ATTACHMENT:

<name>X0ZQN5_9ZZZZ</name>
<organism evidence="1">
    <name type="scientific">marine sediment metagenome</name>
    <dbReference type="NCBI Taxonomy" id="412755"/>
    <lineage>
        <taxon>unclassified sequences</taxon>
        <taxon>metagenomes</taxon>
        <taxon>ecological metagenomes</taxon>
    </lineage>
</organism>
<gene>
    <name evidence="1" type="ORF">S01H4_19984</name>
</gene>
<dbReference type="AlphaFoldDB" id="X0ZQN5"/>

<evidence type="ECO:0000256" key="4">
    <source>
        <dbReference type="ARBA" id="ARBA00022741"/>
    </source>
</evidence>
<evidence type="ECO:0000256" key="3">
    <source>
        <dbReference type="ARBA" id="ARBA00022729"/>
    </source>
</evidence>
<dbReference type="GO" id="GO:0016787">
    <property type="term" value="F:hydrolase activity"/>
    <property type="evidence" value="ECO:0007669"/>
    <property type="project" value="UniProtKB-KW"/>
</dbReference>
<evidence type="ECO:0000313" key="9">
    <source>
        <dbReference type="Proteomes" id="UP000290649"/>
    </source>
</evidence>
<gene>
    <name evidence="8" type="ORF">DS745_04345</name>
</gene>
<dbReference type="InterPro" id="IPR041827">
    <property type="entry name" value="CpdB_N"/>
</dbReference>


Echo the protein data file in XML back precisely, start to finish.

<name>X0ZQN5_9ZZZZ</name>
<organism evidence="1">
    <name type="scientific">marine sediment metagenome</name>
    <dbReference type="NCBI Taxonomy" id="412755"/>
    <lineage>
        <taxon>unclassified sequences</taxon>
        <taxon>metagenomes</taxon>
        <taxon>ecological metagenomes</taxon>
    </lineage>
</organism>
<gene>
    <name evidence="1" type="ORF">S01H4_19984</name>
</gene>
<dbReference type="AlphaFoldDB" id="X0ZQN5"/>

<evidence type="ECO:0000256" key="4">
    <source>
        <dbReference type="ARBA" id="ARBA00022741"/>
    </source>
</evidence>
<evidence type="ECO:0000256" key="3">
    <source>
        <dbReference type="ARBA" id="ARBA00022729"/>
    </source>
</evidence>
<dbReference type="GO" id="GO:0016787">
    <property type="term" value="F:hydrolase activity"/>
    <property type="evidence" value="ECO:0007669"/>
    <property type="project" value="UniProtKB-KW"/>
</dbReference>
<evidence type="ECO:0000313" key="9">
    <source>
        <dbReference type="Proteomes" id="UP000290649"/>
    </source>
</evidence>
<gene>
    <name evidence="8" type="ORF">DS745_04345</name>
</gene>
<dbReference type="InterPro" id="IPR041827">
    <property type="entry name" value="CpdB_N"/>
</dbReference>